Keeping the spine in line

Every organ in the body is connected with and controlled by nerves from the spinal cord and brain, so it’s no wonder that keeping the spine in check can involve scores of preventative measures, including visits to a chiropractor.

Coastal Point • Ryan Saxton: Dr. Donald Hattier explains the nervous system.Coastal Point • Ryan Saxton
Dr. Donald Hattier explains the nervous system.

Dr. Donald Hattier of Beachview Chiropractic Center in Millville has spent decades studying the practice, which dates back more than 100 years, and as he explained, prevention and education may quite possibly be the two best solutions to living a longer, healthier life.

From automobile accidents and sports injuries to poor posture or physical positions maintained over prolonged periods, there are multitudes of contributing culprits that affect the way people’s spines, and, ultimately, the rest of their bodies, behave.

Continuous lifting at work and static seating a desk, typing on a keyboard, are some of the more subtle irritations that people face every day.

“One of the biggest things I can say about chiropractics,” said Hattier, “is that everybody at some point ends up with a degenerative spine in one way or the other.”

There are many tell-tale signs that indicate the spine may be suffering, Hattier said, including painful joints, headaches and migraines, muscle spasms, anxiety, nausea, rapid heartbeat and fatigue, just to name a few. Chiropractics does not only work to ease these symptoms through spinal alignment and adjustment, but also aims at avoiding them altogether, before it’s too late.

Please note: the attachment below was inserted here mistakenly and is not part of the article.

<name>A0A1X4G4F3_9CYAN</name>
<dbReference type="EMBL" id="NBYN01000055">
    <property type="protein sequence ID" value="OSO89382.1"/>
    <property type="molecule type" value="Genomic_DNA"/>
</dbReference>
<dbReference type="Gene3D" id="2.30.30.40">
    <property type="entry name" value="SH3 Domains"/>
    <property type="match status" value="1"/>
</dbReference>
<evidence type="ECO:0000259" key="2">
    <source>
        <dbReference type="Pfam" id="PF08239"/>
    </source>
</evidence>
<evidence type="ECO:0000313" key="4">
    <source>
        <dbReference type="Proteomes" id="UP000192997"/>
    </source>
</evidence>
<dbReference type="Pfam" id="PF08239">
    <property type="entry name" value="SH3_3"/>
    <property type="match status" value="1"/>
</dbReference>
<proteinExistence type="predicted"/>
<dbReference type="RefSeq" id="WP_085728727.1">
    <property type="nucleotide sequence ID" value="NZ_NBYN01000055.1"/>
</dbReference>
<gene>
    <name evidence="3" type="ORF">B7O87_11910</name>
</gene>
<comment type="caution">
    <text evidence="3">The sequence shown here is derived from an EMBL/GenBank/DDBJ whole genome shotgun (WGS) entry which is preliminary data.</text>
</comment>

“Spinal degeneration is such an issue, because most people don’t see it,” Hattier explained, “and they don’t seek treatment for it until it gets to the point where it becomes a pain.

“That just makes it harder for everything else,” he emphasized. “It’s like waiting until you get a cavity before going to the dentist. You have to talk to a patient on a regular basis, and you have to advise them on how to live a better lifestyle to prevent the problem, rather than waiting to fix it after it happens. The saying ‘An ounce of prevention is worth a pound of cure’ is very true.”

Chiropractic care is responsible for restoring normal joint function, removing the pressure from the nerve inside the joints and correcting structural abnormalities. Conditions such as slouched posture cause limitations of proper function of other organs, like the lungs and heart, according to Hattier.

Even when the pain does get to be too much, many people fail at finding a true cure.

“If you rack yourself in one direction,” said Hattier, “you can take all the pills you want, but it’s not going to make you completely better. It’s just going to take away the pain. What we have to do, essentially, is rack you in the other direction.

“One really bad thing with spinal problems is that once you damage it one time, you end up with weakness in that area, and you’ll develop follow-up problems later in life. These are almost legendary. People don’t even remember they had a significant accident years ago,” he noted.